Consupmtion of Shark’s Fin in Hong Kong Dropping

According to a new survey by the Social Sciences Research Centre of the University of Hong Kong, in the past five years, close tp 70% of residents have reduced or stopped eating shark’s fin soup. The 1,000 people surveyed found that 92% of respondants found it acceptable to remove shark fin soup from a wedding banquet menu, versus 80% in 2009.

  • use of shark’s fin at wedding banquets fell from 91% in 2009 to 72% in 2014
  • consumption of shark’s fin during Chinese New Year went from 38% in 2009 to 14% in 2014.
  • many said they are willing to try alternatives
  • less than 1% saw shark fin as irreplaceable at banquets
  • 24% of respondents said they did not eat shark fin at all in 2014 compared with 15% in 2009
  • 44% had not eaten it at a restaurant for a year against 17.5% earlier
  • Environmental concern was cited as the main reason why people shunned shark’s fin

Stanley Shea Kwok-ho program coordinator at Bloom Marine (the organisation funnding the survey) said people are more aware of the environmental impact of eating shark fin, and many hotels, restaurants and catering firms have helped in the fight for conservation by striking it off their menus. And many are offering alternatives to shark fin soup.

Imogen Zethoven, director of the Pew Charitable Trusts Global Shark Conservation Campaign, said she is delighted to see local support for protecting sharks growing when “we know about 100 million sharks are killed each year in commercial fisheries.”

While praising the government for taking a lead in banning shark fin and bluefin tuna from official banquets in 2013, Shea said it should also discourage the consumption of all products involving endangered species.

Related to that, 84% of respondents said the government could do more to protect sharks through education and 69% that sustainable seafood should be promoted.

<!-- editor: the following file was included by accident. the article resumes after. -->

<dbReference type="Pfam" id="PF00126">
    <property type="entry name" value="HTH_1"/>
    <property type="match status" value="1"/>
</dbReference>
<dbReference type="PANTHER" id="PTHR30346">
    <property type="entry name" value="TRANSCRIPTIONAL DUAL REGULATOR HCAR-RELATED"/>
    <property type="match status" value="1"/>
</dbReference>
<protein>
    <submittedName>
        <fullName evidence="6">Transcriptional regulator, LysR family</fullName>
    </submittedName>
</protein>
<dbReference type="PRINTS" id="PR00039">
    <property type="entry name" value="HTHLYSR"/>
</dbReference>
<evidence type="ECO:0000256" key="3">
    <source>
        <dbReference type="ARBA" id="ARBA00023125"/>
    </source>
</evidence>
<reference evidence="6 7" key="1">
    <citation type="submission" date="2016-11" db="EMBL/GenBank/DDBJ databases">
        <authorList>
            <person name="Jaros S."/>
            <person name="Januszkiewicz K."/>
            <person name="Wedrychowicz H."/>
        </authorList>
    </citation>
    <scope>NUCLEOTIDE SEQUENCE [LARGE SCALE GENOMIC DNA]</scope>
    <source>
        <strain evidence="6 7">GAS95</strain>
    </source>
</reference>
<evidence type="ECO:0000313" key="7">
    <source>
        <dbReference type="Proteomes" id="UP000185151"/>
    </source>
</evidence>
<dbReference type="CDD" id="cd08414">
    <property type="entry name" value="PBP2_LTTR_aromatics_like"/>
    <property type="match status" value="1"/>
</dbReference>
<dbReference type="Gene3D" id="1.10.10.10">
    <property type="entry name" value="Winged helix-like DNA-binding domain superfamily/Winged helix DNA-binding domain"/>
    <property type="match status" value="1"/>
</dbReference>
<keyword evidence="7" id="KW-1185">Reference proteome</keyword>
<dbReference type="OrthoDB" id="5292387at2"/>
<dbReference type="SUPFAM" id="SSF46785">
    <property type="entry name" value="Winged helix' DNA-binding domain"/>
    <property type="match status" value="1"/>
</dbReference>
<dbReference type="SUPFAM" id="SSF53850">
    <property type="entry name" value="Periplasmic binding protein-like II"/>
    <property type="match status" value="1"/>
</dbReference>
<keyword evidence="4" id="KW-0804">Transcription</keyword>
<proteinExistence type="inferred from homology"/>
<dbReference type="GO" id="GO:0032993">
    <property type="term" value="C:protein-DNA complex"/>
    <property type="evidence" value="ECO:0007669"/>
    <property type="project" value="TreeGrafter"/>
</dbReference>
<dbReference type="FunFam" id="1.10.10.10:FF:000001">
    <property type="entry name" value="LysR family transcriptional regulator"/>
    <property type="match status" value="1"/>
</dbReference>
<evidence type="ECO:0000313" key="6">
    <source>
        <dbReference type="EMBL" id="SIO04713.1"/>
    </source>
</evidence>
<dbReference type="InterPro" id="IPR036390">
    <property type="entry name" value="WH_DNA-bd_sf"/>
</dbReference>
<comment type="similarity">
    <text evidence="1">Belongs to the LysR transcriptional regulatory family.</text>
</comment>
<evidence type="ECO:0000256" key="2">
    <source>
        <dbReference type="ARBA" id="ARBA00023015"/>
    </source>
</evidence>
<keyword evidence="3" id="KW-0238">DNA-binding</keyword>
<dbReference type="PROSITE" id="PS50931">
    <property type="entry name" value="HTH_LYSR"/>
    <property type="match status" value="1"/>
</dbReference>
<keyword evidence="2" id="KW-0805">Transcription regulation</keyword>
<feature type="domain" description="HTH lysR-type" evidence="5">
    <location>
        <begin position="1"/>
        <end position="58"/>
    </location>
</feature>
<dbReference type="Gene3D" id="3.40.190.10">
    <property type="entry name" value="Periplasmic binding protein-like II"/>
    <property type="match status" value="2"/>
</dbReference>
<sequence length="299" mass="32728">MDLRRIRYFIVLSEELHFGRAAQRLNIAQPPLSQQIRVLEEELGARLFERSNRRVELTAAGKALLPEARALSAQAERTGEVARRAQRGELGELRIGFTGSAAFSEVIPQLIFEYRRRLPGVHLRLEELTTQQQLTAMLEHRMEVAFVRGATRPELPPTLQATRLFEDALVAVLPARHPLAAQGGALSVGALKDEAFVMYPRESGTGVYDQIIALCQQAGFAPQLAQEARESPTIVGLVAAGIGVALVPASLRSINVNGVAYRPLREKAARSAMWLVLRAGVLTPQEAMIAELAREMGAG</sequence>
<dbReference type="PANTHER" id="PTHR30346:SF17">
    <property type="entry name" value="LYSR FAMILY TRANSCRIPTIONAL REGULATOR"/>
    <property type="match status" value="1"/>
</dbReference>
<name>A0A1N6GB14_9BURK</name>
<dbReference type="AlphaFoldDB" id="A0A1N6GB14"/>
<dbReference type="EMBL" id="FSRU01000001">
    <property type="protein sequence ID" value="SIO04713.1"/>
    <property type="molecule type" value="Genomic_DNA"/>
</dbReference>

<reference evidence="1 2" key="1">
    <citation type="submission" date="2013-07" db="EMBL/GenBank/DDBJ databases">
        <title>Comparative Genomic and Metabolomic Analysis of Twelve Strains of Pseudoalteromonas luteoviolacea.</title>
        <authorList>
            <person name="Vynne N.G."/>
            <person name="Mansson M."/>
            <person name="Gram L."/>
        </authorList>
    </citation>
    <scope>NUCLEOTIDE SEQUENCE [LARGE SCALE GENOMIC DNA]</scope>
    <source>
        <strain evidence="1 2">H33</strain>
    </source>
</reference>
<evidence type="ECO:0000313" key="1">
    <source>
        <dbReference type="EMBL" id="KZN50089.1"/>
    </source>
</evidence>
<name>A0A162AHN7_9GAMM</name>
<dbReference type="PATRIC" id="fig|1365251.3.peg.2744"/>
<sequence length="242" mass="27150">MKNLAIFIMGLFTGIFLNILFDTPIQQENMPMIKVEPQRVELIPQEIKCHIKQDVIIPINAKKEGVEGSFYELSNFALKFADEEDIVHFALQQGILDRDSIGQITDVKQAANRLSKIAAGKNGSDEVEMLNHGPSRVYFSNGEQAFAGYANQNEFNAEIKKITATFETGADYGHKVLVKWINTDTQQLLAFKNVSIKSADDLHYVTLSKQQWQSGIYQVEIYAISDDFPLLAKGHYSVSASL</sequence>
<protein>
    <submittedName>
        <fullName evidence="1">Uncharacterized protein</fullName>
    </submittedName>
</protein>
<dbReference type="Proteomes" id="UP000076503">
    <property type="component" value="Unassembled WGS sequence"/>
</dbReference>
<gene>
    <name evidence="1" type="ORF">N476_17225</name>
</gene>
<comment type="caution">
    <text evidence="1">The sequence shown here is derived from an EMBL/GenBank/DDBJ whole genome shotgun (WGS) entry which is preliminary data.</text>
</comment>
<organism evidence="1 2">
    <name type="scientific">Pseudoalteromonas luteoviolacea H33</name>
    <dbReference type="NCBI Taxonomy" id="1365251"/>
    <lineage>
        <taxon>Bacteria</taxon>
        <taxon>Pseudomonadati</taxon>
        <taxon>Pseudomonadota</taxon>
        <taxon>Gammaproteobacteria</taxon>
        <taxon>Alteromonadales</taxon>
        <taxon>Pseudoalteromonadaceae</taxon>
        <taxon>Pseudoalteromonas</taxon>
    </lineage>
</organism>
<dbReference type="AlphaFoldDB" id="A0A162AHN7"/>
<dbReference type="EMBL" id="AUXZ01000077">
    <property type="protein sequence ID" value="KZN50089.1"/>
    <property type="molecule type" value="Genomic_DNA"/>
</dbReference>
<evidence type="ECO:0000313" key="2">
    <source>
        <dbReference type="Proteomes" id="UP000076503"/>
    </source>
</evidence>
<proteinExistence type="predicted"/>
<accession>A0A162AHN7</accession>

Hong Kong still handles about 50% of the global trade in shark fins.

(Source: HK Standard, April 17, 2015)

Lionfish in Hong Kong

green blue sea ∙ 蔚藍碧海

This Hong-Kong based blog has not actually featured much about Hong Kong diving recently due to my Philippines trip! Moreover, I was supposed to go on a local dive today in Hong Kong but it was cancelled. Instead, (and partly to console myself) let me continue with my series of posts about Hong Kong marine life that divers can spot. After the adorable Hong Kong Pufferfish, I would like to talk about an unmistakeable and beautiful fish that all divers will recognise: the lionfish.

Zebra turkeyfish at night Hong Kong

Lionfishes are members of Scorpaenidae family (Scorpionfishes). These fishes are among the world’s most venomous fish species. The spines on their fins, with venom glands at their base, can inflict a very painful wound to humans. In Hong Kong, there are two kinds of fish that divers refer to as ‘lionfish’. When you know the difference, they are easy to tell apart.

The Zebra Turkeyfish

Lionfish Zebra Turkeyfish Hong Kong

The most common of the…

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Marine Refuse Study Report Released

Since the Harbour Area Treatment Scheme (HATS) and extension of the sewerage programmes to cover 93% of the population, marine water quality in Hong Kong has been improving since 2002. Compliance with the Water Quality Objectives for Victoria Harbour improved from 50% in 2001 to 77% in 2014. The water quality of the Harbour will further improve after the full implementation of the HATS Stage 2A later this year. To further reduce marine refuse, the Working Group on Clean Shorelines conducted the Marine Refuse Study.

The report says that more than 95% of marine refuse originates from local sources. And 80% of this locally generated waste comes from land-based sources – especially from shoreline and recreational activities – the result of littering and poor awareness by members of the community.

Of the non-natural waste more than 70% was made upo of plastic and foam plastic items. Non-local refuse (identified via its simplified Chinese character labels) made up less than 5% of the marine refuse collected.